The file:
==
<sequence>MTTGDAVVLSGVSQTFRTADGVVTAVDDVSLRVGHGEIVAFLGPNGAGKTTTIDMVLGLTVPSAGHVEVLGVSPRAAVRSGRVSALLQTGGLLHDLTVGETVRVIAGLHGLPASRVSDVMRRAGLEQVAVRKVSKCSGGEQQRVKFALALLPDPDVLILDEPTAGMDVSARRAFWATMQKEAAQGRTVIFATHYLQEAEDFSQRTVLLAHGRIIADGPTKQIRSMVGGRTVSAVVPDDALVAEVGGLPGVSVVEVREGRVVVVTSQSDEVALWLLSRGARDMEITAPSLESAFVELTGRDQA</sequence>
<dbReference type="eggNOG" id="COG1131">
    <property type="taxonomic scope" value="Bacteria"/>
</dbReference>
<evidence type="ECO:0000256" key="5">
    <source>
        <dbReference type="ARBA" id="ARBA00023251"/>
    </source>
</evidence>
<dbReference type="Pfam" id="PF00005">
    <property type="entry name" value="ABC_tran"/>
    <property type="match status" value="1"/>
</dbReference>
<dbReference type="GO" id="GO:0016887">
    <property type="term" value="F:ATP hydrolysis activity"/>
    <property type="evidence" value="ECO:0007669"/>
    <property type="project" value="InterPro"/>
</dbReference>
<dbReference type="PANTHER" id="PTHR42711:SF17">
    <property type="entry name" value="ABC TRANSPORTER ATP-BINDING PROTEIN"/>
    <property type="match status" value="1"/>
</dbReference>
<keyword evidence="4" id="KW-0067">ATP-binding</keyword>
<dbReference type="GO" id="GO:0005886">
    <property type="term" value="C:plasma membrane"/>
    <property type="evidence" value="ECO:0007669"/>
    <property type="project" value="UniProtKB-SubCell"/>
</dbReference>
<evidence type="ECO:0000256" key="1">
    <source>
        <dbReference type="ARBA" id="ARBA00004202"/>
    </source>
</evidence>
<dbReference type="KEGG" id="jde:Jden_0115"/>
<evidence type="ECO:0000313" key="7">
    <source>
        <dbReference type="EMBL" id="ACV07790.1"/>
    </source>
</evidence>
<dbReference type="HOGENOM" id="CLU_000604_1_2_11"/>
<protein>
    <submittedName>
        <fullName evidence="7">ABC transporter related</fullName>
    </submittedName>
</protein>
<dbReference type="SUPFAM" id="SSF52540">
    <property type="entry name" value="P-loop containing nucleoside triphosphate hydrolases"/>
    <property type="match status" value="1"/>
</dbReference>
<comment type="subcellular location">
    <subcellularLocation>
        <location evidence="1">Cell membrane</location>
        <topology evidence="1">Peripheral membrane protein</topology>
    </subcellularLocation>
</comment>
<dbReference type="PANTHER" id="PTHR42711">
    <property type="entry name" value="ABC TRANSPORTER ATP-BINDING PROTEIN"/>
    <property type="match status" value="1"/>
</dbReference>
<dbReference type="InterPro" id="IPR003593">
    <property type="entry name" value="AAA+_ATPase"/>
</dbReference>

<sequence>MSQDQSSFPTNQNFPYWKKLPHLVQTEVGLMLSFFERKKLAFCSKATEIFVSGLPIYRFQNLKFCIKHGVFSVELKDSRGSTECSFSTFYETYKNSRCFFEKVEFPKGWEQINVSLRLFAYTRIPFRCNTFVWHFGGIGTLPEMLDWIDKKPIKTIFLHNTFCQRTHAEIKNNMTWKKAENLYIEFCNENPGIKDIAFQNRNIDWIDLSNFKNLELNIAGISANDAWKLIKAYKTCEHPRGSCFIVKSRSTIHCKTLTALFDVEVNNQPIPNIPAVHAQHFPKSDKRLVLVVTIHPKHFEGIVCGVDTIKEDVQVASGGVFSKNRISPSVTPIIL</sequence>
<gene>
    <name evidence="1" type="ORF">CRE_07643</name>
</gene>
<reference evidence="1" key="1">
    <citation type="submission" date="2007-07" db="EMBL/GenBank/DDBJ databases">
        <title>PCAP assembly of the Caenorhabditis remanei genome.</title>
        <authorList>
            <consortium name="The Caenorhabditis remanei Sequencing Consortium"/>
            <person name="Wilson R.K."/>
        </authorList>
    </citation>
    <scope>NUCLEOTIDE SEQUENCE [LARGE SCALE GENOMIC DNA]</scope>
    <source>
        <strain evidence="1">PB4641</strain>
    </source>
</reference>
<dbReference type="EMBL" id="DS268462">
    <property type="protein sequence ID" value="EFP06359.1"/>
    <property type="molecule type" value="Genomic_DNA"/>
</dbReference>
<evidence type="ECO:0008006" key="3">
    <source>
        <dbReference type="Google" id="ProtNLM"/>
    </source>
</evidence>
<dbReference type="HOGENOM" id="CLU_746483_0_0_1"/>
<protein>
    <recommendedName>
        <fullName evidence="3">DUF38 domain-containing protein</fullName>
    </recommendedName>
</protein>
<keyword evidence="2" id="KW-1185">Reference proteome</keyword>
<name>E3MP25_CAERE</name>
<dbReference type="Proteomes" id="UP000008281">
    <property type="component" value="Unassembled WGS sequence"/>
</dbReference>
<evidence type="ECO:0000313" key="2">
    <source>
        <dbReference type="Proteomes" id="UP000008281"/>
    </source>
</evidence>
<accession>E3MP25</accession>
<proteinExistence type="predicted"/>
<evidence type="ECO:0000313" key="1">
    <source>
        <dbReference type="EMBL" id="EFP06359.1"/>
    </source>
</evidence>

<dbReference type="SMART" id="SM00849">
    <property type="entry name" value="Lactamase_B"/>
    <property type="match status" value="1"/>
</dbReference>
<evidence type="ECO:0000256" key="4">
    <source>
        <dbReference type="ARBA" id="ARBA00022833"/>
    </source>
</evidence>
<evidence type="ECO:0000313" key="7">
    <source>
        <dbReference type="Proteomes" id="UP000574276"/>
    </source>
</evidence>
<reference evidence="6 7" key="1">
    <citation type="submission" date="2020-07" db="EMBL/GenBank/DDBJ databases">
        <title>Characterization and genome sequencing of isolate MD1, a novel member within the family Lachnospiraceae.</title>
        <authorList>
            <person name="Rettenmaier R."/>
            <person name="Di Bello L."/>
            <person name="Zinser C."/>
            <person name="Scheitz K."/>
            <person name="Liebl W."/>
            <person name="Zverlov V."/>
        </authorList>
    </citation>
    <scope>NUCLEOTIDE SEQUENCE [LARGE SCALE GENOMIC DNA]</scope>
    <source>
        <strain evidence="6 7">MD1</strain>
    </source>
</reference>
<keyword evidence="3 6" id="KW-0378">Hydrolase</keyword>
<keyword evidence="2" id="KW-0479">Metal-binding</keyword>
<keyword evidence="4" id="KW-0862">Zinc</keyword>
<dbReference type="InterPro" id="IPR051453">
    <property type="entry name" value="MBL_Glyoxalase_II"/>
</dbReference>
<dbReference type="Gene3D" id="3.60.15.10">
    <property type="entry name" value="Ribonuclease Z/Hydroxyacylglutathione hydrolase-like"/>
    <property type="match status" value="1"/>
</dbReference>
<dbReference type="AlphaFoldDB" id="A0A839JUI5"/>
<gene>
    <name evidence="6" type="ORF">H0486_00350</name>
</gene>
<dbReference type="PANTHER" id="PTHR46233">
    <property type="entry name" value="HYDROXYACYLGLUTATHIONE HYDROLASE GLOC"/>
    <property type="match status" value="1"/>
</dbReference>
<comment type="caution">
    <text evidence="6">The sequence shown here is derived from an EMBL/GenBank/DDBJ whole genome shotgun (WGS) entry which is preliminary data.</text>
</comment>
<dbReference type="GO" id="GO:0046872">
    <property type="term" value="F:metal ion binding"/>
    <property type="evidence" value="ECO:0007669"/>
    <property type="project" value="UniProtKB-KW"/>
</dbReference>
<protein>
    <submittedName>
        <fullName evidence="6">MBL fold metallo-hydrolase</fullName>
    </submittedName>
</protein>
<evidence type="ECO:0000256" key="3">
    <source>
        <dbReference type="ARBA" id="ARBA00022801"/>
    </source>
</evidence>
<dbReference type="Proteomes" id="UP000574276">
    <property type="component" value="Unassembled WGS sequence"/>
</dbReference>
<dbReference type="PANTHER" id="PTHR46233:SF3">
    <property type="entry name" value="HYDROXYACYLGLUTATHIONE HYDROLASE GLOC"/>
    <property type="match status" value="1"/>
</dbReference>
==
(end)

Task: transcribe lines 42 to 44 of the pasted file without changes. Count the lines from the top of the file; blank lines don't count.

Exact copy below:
    <submittedName>
        <fullName evidence="7">ABC transporter related</fullName>
    </submittedName>